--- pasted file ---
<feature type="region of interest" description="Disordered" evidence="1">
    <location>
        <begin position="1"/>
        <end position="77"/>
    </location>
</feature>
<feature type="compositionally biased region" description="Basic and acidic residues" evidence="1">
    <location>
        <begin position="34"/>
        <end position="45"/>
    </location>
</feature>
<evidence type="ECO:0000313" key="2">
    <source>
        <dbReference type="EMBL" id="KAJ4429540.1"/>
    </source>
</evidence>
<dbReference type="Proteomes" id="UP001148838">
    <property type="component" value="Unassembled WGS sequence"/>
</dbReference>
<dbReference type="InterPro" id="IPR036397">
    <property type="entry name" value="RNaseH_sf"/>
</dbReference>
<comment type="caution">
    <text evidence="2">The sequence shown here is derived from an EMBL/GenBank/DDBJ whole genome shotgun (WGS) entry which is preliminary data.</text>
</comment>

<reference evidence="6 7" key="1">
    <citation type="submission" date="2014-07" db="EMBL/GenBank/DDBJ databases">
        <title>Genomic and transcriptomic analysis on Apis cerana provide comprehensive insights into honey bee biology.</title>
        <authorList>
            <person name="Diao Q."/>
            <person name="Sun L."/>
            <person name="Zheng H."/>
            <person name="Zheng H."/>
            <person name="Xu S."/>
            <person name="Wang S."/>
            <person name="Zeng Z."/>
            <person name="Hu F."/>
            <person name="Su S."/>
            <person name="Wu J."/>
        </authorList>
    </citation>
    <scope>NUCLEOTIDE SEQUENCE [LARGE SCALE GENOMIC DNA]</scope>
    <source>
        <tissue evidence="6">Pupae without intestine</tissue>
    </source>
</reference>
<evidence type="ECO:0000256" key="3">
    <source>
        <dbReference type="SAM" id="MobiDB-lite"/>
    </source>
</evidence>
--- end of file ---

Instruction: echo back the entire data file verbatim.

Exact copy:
<feature type="region of interest" description="Disordered" evidence="1">
    <location>
        <begin position="1"/>
        <end position="77"/>
    </location>
</feature>
<feature type="compositionally biased region" description="Basic and acidic residues" evidence="1">
    <location>
        <begin position="34"/>
        <end position="45"/>
    </location>
</feature>
<evidence type="ECO:0000313" key="2">
    <source>
        <dbReference type="EMBL" id="KAJ4429540.1"/>
    </source>
</evidence>
<dbReference type="Proteomes" id="UP001148838">
    <property type="component" value="Unassembled WGS sequence"/>
</dbReference>
<dbReference type="InterPro" id="IPR036397">
    <property type="entry name" value="RNaseH_sf"/>
</dbReference>
<comment type="caution">
    <text evidence="2">The sequence shown here is derived from an EMBL/GenBank/DDBJ whole genome shotgun (WGS) entry which is preliminary data.</text>
</comment>

<reference evidence="6 7" key="1">
    <citation type="submission" date="2014-07" db="EMBL/GenBank/DDBJ databases">
        <title>Genomic and transcriptomic analysis on Apis cerana provide comprehensive insights into honey bee biology.</title>
        <authorList>
            <person name="Diao Q."/>
            <person name="Sun L."/>
            <person name="Zheng H."/>
            <person name="Zheng H."/>
            <person name="Xu S."/>
            <person name="Wang S."/>
            <person name="Zeng Z."/>
            <person name="Hu F."/>
            <person name="Su S."/>
            <person name="Wu J."/>
        </authorList>
    </citation>
    <scope>NUCLEOTIDE SEQUENCE [LARGE SCALE GENOMIC DNA]</scope>
    <source>
        <tissue evidence="6">Pupae without intestine</tissue>
    </source>
</reference>
<evidence type="ECO:0000256" key="3">
    <source>
        <dbReference type="SAM" id="MobiDB-lite"/>
    </source>
</evidence>